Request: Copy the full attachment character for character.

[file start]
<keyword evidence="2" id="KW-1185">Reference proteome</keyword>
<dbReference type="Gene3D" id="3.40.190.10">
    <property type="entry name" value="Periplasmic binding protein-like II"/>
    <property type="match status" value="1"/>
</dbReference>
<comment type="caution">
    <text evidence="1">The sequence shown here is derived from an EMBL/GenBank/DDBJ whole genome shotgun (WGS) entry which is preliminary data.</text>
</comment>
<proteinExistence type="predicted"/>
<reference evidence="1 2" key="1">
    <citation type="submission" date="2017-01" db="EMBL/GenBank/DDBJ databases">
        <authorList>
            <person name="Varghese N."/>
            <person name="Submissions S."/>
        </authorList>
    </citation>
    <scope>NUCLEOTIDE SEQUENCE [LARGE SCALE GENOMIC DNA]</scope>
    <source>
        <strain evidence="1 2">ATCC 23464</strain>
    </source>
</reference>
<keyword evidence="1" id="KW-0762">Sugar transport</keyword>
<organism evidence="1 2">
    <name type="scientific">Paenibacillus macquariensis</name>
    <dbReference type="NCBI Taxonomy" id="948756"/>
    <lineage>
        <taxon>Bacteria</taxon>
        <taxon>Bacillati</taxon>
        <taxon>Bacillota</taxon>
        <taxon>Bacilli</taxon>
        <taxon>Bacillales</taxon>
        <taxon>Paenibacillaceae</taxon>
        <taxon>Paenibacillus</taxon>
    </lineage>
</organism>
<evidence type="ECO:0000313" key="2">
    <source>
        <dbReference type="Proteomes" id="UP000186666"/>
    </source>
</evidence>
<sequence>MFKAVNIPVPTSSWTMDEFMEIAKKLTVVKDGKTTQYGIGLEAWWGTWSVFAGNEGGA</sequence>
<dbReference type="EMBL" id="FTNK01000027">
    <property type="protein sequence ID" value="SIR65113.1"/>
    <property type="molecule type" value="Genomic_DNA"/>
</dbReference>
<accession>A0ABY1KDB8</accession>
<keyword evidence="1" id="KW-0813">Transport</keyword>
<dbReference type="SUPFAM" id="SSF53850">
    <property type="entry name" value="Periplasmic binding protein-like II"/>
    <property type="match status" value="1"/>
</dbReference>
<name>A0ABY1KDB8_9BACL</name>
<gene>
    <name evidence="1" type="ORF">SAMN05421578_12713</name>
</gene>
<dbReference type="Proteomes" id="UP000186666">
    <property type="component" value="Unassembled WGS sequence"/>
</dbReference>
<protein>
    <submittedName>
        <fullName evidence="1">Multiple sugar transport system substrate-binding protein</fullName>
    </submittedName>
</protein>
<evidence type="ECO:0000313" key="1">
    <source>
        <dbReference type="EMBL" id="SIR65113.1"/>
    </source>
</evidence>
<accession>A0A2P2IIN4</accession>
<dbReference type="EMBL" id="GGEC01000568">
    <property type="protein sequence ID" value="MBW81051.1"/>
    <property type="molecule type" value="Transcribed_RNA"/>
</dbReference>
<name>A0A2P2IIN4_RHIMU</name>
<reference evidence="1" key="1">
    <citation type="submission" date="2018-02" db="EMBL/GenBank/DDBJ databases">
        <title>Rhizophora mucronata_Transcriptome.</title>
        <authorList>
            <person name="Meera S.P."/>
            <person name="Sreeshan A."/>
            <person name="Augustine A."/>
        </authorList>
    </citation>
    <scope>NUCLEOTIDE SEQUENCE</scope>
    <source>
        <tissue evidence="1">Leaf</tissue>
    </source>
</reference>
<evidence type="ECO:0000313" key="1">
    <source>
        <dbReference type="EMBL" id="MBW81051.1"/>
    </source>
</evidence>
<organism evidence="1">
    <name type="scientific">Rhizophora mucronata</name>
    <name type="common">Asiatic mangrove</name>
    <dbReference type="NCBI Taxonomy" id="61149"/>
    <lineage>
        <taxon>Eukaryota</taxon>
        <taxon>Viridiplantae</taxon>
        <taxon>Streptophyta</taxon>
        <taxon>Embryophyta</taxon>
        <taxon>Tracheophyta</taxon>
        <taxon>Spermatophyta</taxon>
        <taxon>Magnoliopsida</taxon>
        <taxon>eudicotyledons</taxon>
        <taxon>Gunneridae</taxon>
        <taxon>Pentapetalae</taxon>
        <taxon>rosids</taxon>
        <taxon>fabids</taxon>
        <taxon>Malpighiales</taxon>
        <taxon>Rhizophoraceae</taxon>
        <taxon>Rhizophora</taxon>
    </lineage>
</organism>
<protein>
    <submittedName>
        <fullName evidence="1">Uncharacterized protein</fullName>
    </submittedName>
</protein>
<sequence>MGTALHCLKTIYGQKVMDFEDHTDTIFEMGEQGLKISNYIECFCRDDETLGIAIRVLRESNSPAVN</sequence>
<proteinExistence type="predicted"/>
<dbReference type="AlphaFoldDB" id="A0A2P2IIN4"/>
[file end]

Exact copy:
<keyword evidence="2" id="KW-1185">Reference proteome</keyword>
<dbReference type="Gene3D" id="3.40.190.10">
    <property type="entry name" value="Periplasmic binding protein-like II"/>
    <property type="match status" value="1"/>
</dbReference>
<comment type="caution">
    <text evidence="1">The sequence shown here is derived from an EMBL/GenBank/DDBJ whole genome shotgun (WGS) entry which is preliminary data.</text>
</comment>
<proteinExistence type="predicted"/>
<reference evidence="1 2" key="1">
    <citation type="submission" date="2017-01" db="EMBL/GenBank/DDBJ databases">
        <authorList>
            <person name="Varghese N."/>
            <person name="Submissions S."/>
        </authorList>
    </citation>
    <scope>NUCLEOTIDE SEQUENCE [LARGE SCALE GENOMIC DNA]</scope>
    <source>
        <strain evidence="1 2">ATCC 23464</strain>
    </source>
</reference>
<keyword evidence="1" id="KW-0762">Sugar transport</keyword>
<organism evidence="1 2">
    <name type="scientific">Paenibacillus macquariensis</name>
    <dbReference type="NCBI Taxonomy" id="948756"/>
    <lineage>
        <taxon>Bacteria</taxon>
        <taxon>Bacillati</taxon>
        <taxon>Bacillota</taxon>
        <taxon>Bacilli</taxon>
        <taxon>Bacillales</taxon>
        <taxon>Paenibacillaceae</taxon>
        <taxon>Paenibacillus</taxon>
    </lineage>
</organism>
<evidence type="ECO:0000313" key="2">
    <source>
        <dbReference type="Proteomes" id="UP000186666"/>
    </source>
</evidence>
<sequence>MFKAVNIPVPTSSWTMDEFMEIAKKLTVVKDGKTTQYGIGLEAWWGTWSVFAGNEGGA</sequence>
<dbReference type="EMBL" id="FTNK01000027">
    <property type="protein sequence ID" value="SIR65113.1"/>
    <property type="molecule type" value="Genomic_DNA"/>
</dbReference>
<accession>A0ABY1KDB8</accession>
<keyword evidence="1" id="KW-0813">Transport</keyword>
<dbReference type="SUPFAM" id="SSF53850">
    <property type="entry name" value="Periplasmic binding protein-like II"/>
    <property type="match status" value="1"/>
</dbReference>
<name>A0ABY1KDB8_9BACL</name>
<gene>
    <name evidence="1" type="ORF">SAMN05421578_12713</name>
</gene>
<dbReference type="Proteomes" id="UP000186666">
    <property type="component" value="Unassembled WGS sequence"/>
</dbReference>
<protein>
    <submittedName>
        <fullName evidence="1">Multiple sugar transport system substrate-binding protein</fullName>
    </submittedName>
</protein>
<evidence type="ECO:0000313" key="1">
    <source>
        <dbReference type="EMBL" id="SIR65113.1"/>
    </source>
</evidence>
<accession>A0A2P2IIN4</accession>
<dbReference type="EMBL" id="GGEC01000568">
    <property type="protein sequence ID" value="MBW81051.1"/>
    <property type="molecule type" value="Transcribed_RNA"/>
</dbReference>
<name>A0A2P2IIN4_RHIMU</name>
<reference evidence="1" key="1">
    <citation type="submission" date="2018-02" db="EMBL/GenBank/DDBJ databases">
        <title>Rhizophora mucronata_Transcriptome.</title>
        <authorList>
            <person name="Meera S.P."/>
            <person name="Sreeshan A."/>
            <person name="Augustine A."/>
        </authorList>
    </citation>
    <scope>NUCLEOTIDE SEQUENCE</scope>
    <source>
        <tissue evidence="1">Leaf</tissue>
    </source>
</reference>
<evidence type="ECO:0000313" key="1">
    <source>
        <dbReference type="EMBL" id="MBW81051.1"/>
    </source>
</evidence>
<organism evidence="1">
    <name type="scientific">Rhizophora mucronata</name>
    <name type="common">Asiatic mangrove</name>
    <dbReference type="NCBI Taxonomy" id="61149"/>
    <lineage>
        <taxon>Eukaryota</taxon>
        <taxon>Viridiplantae</taxon>
        <taxon>Streptophyta</taxon>
        <taxon>Embryophyta</taxon>
        <taxon>Tracheophyta</taxon>
        <taxon>Spermatophyta</taxon>
        <taxon>Magnoliopsida</taxon>
        <taxon>eudicotyledons</taxon>
        <taxon>Gunneridae</taxon>
        <taxon>Pentapetalae</taxon>
        <taxon>rosids</taxon>
        <taxon>fabids</taxon>
        <taxon>Malpighiales</taxon>
        <taxon>Rhizophoraceae</taxon>
        <taxon>Rhizophora</taxon>
    </lineage>
</organism>
<protein>
    <submittedName>
        <fullName evidence="1">Uncharacterized protein</fullName>
    </submittedName>
</protein>
<sequence>MGTALHCLKTIYGQKVMDFEDHTDTIFEMGEQGLKISNYIECFCRDDETLGIAIRVLRESNSPAVN</sequence>
<proteinExistence type="predicted"/>
<dbReference type="AlphaFoldDB" id="A0A2P2IIN4"/>